Tuesday, September 23, 2008

Vermont family launches GreenFoot car magnets

A homeschooling family in Vermont has launched Go Greenfoot, a campaign to build awareness around reducing one's carbon footprint. They have designed car magnets, available for $6 each or 2 for $10, that announce to the world that you are working to reduce your "footprint."

What started out as a school project to raise environmental awareness has turned into a business for the Emmons family, who created the "Greenfoot" car magnet. David Emmons, his wife Janet, and their three children, Maxson, 19, Katie, 13, and Abbie, 11, are using this project to spread the message of the importance of living “Green”.

As a school project that applied hands-on practical application, the girls were asked to think of a way to raise awareness on the impact an individual's lifestyle can have on the environment and to let people know how easy it can be to reduce a person's carbon footprint. After considering billboards and other ideas, the family decided to work together on creating car magnets. "We all figured it would be something you could see all the time," Janet Emmons said.

The family went right to work. “Our daily life became all about artwork, trademarks, copyrights, packaging, displays, and more artwork, we each had a part to play in this creative process,” David said.

“We determined from the start that we would have everything made locally so that the children would see first hand the positive impact you can have on our own community,” their mother said. With the help of a local print shop to print the package the magnet is sold with and a Hubbardton blacksmith to make displays out of recycled products, the children were able to watch every step of the process.

Through the process the family incorporated school and life lessons in art, marketing, advertising and much more, but what the family learned most was the importance of living green and the impact individuals can have on the world.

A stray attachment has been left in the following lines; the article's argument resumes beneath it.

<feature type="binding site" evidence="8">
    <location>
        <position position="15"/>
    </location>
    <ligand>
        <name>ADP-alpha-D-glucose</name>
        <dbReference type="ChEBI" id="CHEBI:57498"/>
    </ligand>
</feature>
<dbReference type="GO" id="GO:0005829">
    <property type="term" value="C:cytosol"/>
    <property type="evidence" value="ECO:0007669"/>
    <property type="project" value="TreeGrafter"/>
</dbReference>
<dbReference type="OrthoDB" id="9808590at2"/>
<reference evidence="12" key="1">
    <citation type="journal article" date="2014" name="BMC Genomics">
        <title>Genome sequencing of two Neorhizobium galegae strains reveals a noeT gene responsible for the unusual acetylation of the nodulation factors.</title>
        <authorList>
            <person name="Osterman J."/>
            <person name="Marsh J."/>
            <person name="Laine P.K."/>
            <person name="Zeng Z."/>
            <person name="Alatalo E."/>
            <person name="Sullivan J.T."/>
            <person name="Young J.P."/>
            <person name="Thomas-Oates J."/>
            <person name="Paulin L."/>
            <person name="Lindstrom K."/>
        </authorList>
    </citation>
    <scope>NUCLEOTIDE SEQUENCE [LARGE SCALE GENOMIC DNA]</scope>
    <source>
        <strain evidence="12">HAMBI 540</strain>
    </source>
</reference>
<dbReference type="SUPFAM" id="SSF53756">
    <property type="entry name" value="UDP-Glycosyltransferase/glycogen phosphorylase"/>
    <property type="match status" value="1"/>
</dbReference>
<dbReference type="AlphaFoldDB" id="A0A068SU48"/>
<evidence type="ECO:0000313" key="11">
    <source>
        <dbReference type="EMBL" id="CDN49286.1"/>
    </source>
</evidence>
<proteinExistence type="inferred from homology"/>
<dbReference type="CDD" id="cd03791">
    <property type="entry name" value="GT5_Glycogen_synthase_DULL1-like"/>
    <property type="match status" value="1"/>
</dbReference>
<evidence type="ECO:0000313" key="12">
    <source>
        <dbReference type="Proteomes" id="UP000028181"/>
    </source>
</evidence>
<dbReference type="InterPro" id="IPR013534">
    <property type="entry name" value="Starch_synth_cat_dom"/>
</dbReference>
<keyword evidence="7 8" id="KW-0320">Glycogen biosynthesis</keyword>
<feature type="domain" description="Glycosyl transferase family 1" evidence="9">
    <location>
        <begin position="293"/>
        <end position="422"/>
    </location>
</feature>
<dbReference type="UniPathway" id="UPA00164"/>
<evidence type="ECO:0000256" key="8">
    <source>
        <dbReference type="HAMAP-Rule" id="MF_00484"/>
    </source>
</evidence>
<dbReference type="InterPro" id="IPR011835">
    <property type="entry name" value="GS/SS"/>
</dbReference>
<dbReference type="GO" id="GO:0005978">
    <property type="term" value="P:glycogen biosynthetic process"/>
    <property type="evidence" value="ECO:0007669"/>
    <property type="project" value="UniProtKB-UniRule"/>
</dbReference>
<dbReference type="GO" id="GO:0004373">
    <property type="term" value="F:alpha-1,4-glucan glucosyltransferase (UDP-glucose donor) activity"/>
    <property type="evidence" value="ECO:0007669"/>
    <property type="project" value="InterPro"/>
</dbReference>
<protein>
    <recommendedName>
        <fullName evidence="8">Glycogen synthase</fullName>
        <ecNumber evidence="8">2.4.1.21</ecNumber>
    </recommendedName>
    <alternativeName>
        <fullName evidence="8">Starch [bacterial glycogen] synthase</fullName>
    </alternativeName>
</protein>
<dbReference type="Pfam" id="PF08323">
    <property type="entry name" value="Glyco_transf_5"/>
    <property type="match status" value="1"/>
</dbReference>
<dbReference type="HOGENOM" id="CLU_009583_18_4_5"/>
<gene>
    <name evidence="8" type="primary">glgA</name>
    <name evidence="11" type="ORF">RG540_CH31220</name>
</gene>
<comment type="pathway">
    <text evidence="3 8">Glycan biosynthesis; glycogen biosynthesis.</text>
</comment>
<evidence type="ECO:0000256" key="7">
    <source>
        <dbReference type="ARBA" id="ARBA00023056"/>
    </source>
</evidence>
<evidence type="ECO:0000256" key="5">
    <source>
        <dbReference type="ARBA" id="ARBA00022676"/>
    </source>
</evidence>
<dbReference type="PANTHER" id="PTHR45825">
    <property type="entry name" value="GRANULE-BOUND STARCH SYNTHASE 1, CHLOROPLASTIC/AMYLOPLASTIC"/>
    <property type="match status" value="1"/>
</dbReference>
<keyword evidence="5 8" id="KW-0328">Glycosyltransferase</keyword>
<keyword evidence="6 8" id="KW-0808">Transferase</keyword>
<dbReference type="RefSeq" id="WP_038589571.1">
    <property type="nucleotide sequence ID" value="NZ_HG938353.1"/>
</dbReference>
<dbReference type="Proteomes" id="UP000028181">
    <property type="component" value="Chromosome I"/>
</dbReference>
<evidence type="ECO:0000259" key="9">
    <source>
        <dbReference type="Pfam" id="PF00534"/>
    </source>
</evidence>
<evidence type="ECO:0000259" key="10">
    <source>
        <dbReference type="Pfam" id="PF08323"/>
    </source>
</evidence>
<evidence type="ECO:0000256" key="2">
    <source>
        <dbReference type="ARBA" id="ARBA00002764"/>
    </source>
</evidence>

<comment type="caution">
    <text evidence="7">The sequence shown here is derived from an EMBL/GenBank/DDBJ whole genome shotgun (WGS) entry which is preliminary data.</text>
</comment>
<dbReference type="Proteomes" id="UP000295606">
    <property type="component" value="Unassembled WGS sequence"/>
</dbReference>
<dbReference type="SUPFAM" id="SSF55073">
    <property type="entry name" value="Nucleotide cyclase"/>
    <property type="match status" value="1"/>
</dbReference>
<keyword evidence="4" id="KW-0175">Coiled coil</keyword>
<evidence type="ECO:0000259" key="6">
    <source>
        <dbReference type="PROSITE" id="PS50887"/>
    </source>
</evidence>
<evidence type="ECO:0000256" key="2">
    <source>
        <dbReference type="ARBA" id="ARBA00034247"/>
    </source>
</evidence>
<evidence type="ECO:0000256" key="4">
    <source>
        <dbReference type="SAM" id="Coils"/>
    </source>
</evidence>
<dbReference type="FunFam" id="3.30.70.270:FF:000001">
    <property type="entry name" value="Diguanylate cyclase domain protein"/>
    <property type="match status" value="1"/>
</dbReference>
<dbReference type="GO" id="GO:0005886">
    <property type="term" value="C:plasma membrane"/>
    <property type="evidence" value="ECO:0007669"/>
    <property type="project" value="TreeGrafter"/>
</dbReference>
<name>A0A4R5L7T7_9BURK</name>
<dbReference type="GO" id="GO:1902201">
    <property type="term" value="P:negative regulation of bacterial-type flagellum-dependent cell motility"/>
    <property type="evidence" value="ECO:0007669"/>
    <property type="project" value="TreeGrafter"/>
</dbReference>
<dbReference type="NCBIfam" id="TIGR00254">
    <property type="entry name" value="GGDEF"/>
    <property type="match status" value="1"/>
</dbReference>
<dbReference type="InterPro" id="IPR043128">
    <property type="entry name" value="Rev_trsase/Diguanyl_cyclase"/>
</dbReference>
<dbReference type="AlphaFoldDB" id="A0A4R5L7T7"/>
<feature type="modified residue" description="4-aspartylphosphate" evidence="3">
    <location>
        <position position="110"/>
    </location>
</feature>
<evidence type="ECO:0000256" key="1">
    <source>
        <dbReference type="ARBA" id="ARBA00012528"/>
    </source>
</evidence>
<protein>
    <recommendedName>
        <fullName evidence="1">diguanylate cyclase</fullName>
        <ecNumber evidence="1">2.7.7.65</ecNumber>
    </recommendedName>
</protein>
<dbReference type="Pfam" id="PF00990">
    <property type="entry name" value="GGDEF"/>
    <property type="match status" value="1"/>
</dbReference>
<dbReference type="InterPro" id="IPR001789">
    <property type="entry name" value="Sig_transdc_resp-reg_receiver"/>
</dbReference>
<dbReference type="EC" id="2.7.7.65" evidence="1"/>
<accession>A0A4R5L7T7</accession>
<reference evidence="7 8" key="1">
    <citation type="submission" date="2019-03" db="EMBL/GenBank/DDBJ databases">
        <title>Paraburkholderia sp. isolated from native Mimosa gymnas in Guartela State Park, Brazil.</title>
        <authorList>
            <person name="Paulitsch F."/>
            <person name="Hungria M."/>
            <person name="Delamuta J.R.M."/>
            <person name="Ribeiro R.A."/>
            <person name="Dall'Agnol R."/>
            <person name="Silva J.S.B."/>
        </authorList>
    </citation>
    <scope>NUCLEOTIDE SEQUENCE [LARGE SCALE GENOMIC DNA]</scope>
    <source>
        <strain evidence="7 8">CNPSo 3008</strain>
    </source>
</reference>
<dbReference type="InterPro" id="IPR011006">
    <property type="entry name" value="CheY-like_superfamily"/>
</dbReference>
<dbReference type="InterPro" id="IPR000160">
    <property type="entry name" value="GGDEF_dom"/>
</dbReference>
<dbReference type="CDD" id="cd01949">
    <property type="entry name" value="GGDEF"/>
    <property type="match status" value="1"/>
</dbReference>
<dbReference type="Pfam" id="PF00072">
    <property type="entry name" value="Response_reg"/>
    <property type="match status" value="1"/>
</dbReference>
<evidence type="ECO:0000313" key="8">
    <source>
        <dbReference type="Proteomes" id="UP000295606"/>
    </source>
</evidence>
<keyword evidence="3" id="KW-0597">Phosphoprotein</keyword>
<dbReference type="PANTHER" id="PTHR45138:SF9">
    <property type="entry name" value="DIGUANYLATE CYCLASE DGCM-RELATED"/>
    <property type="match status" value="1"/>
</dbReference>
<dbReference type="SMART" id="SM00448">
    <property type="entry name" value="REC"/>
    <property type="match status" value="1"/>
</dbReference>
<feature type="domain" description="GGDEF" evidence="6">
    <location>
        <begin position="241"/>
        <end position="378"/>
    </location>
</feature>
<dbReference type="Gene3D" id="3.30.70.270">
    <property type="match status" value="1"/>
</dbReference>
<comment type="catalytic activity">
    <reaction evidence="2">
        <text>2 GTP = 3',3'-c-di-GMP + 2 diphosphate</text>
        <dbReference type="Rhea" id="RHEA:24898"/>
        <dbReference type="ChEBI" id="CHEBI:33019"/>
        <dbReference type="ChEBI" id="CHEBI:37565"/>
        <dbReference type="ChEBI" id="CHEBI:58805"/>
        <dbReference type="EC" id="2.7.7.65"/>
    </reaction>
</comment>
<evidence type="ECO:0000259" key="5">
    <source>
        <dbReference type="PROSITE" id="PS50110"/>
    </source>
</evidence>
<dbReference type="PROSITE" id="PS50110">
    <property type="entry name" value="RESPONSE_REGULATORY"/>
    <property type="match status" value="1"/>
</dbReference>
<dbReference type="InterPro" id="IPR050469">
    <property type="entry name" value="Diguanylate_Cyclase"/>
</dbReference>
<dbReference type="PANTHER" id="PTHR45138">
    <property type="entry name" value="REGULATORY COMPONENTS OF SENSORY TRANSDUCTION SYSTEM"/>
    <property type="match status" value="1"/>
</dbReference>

"I learned that by doing little things in your daily life, little things like recycling and turning off lights when you leave a room, can really help," Katie said. “I’ve always tried to recycle … but now I really think about things like ‘I should probably turn this off,’” she said. “I’m definitely more aware of it now.”

Maxson said one thing he learned was the effect anyone, including families in small-town Vermont, can have on their world. “It’s been exciting to watch this whole thing take off,” he added.

The lessons learned were exactly what their mother said she had hoped for at the beginning of the project.
”The main thing I wanted them to learn is that they can make a difference. So many times people feel powerless in the world and I think they learned that everybody doing a little can affect the world,” she said.

Since hitting store shelves in June, the “Greenfoot” magnets’ popularity is growing. The family routinely spots the magnets as they travel around Vermont, David Emmons said. Although he said it is exciting to see magnets on what he calls “vehicles of awareness,” the family sees this as the beginning wave of people committing to a lifestyle of living “green”. “Our dream is to raise awareness all across the country,” their father said.

To help make this dream come true, the family has constructed a Web site at www.gogreenfoot.com. The site allows people to share what they are doing to live a “greener” life, get tips on what they can do to help and learn more about the project. You can buy your Greenfoot magnet on the site and storeowners will find information on how to order them for their stores.

No comments: